Rare cell isolation

Precious samples, no loss.

Cells of biomedical interest are often present in very small numbers within a much larger population of background cells. Seeding of target cell populations whose frequencies are less than 1%, such as circulating tumour cells, peripheral hematopoietic stem cells, foetal cells in maternal blood or antigen-specific lymphocytes, can be challenging using conventional cell seeding methods. Traditionally, rare cells are enriched using methods such as filter technologies, magnetic beads or fluorescent labels. Cell sorters such as FACS or microchip-based technology using enclosed cartridges are ideal methods to sort rare, targeted cells — equivalent to finding a few needles in a haystack. Designed to sort millions of cells in a short time, they usually have a large dead volume that makes them unsuitable for single cell seeding.


In such workflow, rare cells are first purified from biopsies using existing cell sorters. Even when the sorted sample is as small as 200 cells, DISPENCELL is used to handle the sample and seed the precious cells individually into wells for cell culture or omics assays.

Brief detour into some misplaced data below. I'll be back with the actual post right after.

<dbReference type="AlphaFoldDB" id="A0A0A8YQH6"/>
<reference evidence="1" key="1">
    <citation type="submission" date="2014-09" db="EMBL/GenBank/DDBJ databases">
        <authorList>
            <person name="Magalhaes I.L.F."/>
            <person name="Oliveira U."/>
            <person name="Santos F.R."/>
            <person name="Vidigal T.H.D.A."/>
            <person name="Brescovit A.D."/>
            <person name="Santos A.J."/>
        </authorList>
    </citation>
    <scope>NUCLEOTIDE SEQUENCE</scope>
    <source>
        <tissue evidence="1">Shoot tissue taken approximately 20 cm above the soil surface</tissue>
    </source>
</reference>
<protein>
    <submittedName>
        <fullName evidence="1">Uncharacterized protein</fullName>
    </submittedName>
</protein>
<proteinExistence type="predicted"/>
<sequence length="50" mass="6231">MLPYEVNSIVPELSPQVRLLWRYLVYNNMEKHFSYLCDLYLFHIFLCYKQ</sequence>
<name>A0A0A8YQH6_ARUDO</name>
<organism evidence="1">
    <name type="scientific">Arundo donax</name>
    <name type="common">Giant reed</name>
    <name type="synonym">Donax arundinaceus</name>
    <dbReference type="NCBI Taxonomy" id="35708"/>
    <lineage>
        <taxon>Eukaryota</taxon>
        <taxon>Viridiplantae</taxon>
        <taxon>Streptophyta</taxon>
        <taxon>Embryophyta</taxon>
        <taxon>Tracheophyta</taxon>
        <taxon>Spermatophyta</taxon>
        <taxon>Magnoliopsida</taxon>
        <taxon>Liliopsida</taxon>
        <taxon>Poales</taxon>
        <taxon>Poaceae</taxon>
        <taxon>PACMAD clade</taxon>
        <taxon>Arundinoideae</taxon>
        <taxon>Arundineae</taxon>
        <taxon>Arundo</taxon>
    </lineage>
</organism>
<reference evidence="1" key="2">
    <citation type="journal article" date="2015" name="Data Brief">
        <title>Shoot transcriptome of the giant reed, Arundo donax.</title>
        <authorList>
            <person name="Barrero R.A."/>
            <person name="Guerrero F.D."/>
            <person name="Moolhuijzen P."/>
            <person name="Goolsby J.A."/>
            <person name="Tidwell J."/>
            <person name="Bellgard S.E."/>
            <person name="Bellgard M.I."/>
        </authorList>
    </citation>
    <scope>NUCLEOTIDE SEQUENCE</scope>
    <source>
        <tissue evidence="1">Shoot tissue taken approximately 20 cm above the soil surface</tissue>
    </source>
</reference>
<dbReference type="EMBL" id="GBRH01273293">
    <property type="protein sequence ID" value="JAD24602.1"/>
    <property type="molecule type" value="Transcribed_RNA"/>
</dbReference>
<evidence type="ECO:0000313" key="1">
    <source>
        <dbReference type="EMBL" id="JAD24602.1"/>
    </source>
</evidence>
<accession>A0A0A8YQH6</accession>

DISPENCELL’s unique technology allows seeding of single rare cell samples down to 200 cells using pressure <0.2 psi, equivalent to manual pipetting. As a result, there is near-zero dead volume that enables sorting of a minimum input of 200 cells, while preserving the cells’ integrity and viability. This enables scientists to undertake new single-cell workflows on very rare and scarce samples from precious tissues.

Read how DISPENCELL operated in a rare cell isolation workflow with minimal cell loss in the application note.

Impedance-based pipetting of rare cells at single-cell resolution and minimal loss: from FACS to Dispencell

Garcia et al. Ecole Polytechnique Fédérale de Lausanne, Poster, Cyto 2019, Vancouver Jun. 2019